Lawsuits Based on Drunk Driving Accidents
There’s little else more dangerous to a motorcycle rider than a drunken driver. Drunk drivers are unpredictable, reckless, and can cause catastrophic injuries in a crash. Not only can drunk drivers face serious criminal penalties after causing a crash, they’re also liable in a civil action for money damages to their victims. Victims may have a strong and fairly straightforward claim for money damages from that driver based on the legal concept of “negligence per se” for drivers who are over the legal blood alcohol limit. Even when the driver is not legally “drunk,” motorcycle crash victims may still be able to use evidence of impairment in a claim for money damages. Read on to learn about how to recover against a drunk driver who injured you or a loved one in a motorcycle crash.
As most California drivers know, it is illegal to get behind the wheel with a blood alcohol content, or BAC, of .08% or greater. This amount is .05% for drivers under the age of 21, and even lower for commercial drivers, at .04%. While nothing can eliminate the trauma of being involved in a crash with a drunk driver, victims have the right to be compensated for this trauma through a suit for money damages. In addition to recovering for your medical bills, pain and suffering, and lost income, people who drink knowing they will drive can also be sued for punitive damages, according to the Supreme Court of California in Taylor v. Superior Court. Importantly, punitive damages usually cannot be discharged in bankruptcy and are not covered by insurance for public policy reasons. The prospect of punitive damages puts additional pressure on the driver’s insurance company to settle for a greater amount; even though the insurance company technically cannot insure for punitive damages, they still have an obligation to their insured to protect them from punitive damages.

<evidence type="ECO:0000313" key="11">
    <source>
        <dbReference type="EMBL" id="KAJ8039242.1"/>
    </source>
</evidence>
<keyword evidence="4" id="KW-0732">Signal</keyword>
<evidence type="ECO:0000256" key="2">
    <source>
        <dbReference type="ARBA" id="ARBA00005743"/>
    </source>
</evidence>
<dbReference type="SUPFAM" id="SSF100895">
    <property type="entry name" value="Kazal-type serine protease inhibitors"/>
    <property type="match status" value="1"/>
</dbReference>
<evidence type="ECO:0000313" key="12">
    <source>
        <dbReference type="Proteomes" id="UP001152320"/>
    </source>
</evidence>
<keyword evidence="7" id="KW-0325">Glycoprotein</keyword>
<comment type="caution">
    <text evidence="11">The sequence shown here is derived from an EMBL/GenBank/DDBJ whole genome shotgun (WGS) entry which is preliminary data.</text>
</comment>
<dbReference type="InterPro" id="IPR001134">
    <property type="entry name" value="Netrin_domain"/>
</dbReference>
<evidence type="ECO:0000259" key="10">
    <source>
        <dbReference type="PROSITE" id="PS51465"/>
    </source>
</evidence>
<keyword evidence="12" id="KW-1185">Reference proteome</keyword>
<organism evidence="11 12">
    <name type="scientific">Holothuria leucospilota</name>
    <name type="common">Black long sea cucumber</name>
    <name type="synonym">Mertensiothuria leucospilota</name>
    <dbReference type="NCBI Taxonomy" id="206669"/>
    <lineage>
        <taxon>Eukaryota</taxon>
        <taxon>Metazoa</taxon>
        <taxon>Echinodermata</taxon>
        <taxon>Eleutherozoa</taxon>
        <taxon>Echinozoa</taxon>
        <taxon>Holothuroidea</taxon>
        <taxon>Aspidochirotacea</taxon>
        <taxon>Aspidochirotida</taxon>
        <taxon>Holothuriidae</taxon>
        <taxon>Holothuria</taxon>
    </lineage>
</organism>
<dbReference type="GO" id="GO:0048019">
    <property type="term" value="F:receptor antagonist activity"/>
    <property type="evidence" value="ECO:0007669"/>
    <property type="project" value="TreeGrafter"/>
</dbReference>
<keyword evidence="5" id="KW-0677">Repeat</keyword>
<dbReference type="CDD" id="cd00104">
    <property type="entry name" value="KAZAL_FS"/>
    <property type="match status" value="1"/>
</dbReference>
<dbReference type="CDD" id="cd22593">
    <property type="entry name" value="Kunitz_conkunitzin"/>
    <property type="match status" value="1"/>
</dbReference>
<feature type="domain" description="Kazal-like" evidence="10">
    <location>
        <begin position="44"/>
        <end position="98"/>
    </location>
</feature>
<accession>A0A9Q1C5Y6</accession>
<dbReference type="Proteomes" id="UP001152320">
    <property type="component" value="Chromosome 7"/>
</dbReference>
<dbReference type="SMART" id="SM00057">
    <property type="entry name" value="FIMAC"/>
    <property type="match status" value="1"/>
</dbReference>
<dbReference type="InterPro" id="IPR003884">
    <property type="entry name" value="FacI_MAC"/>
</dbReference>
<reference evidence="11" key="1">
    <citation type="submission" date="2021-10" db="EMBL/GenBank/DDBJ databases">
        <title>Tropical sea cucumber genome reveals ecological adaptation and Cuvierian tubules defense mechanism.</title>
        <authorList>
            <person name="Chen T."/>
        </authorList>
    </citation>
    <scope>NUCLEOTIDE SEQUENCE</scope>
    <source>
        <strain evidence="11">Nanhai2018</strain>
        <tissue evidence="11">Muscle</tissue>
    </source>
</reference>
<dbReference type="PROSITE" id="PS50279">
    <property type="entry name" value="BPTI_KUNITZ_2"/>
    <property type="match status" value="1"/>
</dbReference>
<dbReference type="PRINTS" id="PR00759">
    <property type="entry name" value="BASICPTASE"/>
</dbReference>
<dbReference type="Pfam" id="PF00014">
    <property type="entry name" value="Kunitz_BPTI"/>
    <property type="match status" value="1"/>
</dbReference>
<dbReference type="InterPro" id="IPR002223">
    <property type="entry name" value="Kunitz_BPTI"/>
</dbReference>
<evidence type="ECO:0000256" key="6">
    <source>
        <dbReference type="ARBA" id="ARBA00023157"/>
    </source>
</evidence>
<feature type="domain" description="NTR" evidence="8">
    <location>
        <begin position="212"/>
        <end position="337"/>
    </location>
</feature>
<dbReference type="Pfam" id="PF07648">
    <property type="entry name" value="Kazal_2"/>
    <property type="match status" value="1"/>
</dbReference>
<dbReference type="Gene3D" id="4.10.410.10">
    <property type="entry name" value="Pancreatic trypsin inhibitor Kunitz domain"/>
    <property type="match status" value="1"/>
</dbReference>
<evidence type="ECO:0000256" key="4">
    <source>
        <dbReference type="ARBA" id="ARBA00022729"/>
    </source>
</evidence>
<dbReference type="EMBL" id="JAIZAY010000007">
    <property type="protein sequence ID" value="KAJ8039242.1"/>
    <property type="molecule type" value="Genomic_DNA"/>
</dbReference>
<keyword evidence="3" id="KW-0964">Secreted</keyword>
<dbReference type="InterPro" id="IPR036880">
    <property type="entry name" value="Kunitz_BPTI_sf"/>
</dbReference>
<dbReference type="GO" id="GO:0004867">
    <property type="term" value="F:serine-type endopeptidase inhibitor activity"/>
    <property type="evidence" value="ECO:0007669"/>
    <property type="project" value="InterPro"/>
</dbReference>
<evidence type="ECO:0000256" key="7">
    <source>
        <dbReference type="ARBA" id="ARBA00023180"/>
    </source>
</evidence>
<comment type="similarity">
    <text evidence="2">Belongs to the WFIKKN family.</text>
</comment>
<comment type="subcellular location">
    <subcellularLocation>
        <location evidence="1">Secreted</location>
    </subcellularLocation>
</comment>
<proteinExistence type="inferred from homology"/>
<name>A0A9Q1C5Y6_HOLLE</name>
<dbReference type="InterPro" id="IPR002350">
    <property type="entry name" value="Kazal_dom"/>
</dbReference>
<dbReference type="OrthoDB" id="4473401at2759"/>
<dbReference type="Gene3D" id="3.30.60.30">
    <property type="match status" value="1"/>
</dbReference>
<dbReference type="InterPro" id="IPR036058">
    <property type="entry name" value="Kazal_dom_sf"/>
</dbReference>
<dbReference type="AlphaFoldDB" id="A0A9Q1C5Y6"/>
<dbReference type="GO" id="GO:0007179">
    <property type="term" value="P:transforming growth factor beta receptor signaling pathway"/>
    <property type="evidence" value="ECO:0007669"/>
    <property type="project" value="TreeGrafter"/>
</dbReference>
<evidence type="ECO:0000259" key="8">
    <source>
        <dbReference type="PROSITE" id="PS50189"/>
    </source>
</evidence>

When proving a claim for damages against a driver who was found to have a BAC above the legal limit, the victim plaintiff may rely on the doctrine of “negligence per se” to strengthen their claim against the defendant. Under this concept, if a defendant can be shown to have violated a law while committing the act that resulted in the victim’s lawsuit, then the court will presume that the defendant is liable for the victim’s injuries. In other words, a driver who caused a crash and was convicted for a DUI stemming from that accident will be presumed negligent in causing the victim’s injuries, and the victim doesn’t have to present other evidence that the drunk driver was at fault for the crash.
A conviction for drunken driving is not the only way that an accident victim can use evidence of intoxication to prove their claim for damages. If the at-fault driver showed signs of impairment before a crash, such as weaving through lanes of traffic or driving at a reckless speed, or if the plaintiff can present evidence that the driver had been drinking prior to the crash, then this is also valuable support in a trial for money damages, even without a DUI conviction.
If you have been injured in a motorcycle crash in the Bay Area, find out if you have a claim for your medical expenses, lost earnings, or pain and suffering by contacting the seasoned and aggressive San Francisco motorcycle accident attorney William E. Weiss for a consultation, at 415-362-6765.